The Buchberger Gröbner Basis Algorithm

This Demonstration shows the main steps of Buchberger's Gröbner basis algorithm for a chosen monomial ordering. (Only two choices of monomial ordering are used here.) The input is a basis for an ideal in the ring of polynomials in two variables consisting of two polynomials, each of total degree two or less. The leading monomials of the polynomials are shown in red and the monomials themselves are shown next, arranged according to the chosen ordering.
With each step of the algorithm, the S-polynomials of the elements of the current bases are computed and their nonzero remainders with respect to the current basis are added to the basis until a Gröbner basis is obtained.


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The Gröbner basis algorithm is one of the foundation stones of modern computer algebra. Given a set of multivariate polynomials and a specified monomial ordering, it produces a "nice" basis for the ideal (in the ring of polynomials in the given variables) generated by the input polynomials. Intuitively and somewhat simplifying, you can think of this as replacing the given set of polynomials by another set with the same solutions but with more desirable properties. For example, if the set of polynomials has a finite number of solutions and we use the lexicographic ordering, then the Gröbner basis will contain a univariate polynomial in one of the variables, which can be solved using standard univariate polynomial solving techniques. The other coordinates of the solution set can then be obtained from any of the remaining polynomials in the basis.
The basic Buchberger algorithm works as follows. For each pair of polynomials , in the already given basis , a so-called S-polynomial is computed, given by the formula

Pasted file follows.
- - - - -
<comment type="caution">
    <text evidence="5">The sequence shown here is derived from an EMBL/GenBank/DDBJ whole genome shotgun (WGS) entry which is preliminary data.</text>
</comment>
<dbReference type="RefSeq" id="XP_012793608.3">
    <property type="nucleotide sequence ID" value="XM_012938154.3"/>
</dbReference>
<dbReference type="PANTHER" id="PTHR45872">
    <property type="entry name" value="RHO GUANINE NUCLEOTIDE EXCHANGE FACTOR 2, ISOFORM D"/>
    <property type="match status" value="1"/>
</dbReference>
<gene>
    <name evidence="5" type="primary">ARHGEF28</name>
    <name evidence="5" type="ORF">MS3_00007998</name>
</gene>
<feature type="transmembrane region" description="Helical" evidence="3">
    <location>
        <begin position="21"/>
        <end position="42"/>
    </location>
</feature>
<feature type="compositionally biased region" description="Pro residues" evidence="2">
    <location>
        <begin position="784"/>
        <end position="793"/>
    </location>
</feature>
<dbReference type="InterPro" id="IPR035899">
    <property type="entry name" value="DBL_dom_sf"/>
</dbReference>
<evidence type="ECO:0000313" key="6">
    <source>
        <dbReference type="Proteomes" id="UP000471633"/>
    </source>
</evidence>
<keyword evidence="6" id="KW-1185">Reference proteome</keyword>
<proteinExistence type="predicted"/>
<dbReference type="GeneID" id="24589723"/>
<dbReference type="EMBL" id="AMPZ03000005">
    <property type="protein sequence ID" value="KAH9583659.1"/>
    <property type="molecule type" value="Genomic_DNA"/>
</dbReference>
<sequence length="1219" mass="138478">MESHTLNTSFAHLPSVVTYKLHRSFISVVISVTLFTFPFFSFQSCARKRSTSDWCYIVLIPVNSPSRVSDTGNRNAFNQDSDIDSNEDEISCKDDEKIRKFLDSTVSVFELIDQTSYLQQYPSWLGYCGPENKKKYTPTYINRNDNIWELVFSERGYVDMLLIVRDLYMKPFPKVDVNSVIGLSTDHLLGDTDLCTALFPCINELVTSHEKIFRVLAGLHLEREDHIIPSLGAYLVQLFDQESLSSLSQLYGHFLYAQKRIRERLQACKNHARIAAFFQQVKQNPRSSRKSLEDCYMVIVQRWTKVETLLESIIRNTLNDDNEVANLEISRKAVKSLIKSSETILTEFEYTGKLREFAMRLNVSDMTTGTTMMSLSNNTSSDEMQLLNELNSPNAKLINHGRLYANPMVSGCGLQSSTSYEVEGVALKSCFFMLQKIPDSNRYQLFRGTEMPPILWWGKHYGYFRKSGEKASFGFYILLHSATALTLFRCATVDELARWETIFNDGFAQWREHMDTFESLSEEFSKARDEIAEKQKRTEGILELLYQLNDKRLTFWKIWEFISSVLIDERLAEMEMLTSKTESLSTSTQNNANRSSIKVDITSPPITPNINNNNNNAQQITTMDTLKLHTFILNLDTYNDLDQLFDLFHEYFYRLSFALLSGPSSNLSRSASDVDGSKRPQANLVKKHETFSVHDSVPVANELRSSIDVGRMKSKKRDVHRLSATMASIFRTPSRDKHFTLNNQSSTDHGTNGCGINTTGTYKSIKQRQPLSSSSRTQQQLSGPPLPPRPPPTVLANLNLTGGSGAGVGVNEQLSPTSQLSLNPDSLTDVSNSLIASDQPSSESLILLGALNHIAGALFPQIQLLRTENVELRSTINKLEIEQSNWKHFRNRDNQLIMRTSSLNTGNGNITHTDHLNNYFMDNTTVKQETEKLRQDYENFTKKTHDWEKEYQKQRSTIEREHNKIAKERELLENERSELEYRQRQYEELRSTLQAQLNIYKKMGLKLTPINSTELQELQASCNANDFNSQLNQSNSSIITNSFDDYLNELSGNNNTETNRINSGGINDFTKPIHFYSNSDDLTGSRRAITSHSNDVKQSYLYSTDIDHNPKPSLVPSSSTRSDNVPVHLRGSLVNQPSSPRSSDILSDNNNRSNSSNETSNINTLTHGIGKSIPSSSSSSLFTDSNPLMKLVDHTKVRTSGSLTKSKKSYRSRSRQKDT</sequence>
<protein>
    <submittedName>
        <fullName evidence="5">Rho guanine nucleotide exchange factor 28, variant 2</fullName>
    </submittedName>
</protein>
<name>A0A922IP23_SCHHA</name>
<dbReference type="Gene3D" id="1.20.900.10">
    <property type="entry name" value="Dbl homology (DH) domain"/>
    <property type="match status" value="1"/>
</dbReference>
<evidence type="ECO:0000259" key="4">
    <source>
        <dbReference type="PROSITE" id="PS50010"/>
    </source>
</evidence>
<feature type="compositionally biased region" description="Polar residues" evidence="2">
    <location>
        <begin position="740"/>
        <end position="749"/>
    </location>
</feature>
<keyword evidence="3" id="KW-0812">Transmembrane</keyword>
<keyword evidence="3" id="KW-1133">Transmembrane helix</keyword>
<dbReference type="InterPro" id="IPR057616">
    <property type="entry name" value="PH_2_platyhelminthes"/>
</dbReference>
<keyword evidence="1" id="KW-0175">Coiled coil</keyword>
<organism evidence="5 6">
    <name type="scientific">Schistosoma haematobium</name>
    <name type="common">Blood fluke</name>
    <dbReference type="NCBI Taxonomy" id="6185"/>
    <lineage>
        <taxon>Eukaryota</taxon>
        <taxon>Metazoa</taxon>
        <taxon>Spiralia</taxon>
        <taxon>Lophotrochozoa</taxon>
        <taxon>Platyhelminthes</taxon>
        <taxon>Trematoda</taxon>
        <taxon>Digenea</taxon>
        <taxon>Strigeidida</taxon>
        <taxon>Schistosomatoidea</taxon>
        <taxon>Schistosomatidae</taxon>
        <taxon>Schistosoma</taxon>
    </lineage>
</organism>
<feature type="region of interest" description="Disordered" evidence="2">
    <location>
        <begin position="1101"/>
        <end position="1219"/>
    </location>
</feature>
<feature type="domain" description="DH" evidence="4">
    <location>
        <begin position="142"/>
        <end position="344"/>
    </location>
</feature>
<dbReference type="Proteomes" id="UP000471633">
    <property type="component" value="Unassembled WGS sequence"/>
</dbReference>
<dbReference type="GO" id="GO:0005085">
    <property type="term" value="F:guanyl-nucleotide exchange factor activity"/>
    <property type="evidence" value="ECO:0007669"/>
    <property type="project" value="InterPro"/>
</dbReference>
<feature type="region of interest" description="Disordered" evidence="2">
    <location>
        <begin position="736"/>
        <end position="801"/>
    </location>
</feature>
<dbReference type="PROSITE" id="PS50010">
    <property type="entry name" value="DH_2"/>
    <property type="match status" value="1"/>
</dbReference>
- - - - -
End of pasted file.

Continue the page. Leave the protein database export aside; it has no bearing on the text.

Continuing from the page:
where denotes the leading term (also called head term) of a polynomial with respect to the given monomial order, and denotes the least common multiple of monomials and .
Compared with the basic Buchberger algorithm, ours contains one improvement: we make use of the so-called "disjoint leading terms" criterion, which says that if two polynomials in have disjoint leading terms, then the polynomials are S-reduced to 0, so we do not need to compute them. This improves performance and saves display space. Finally, we note that the Gröbner basis computed here is not minimal or unique and does not coincide with the one returned by Mathematica. There is a simple reduction procedure that will turn a Gröbner basis returned by the algorithm demonstrated here into the unique (for the given monomial order) reduced Gröbner basis that Mathematica returns. The details can be found in any text on algorithmic algebra, including this one:
T. Becker and V. Weispfenning, Gröbner Bases, New York: Springer-Verlag, 1993.
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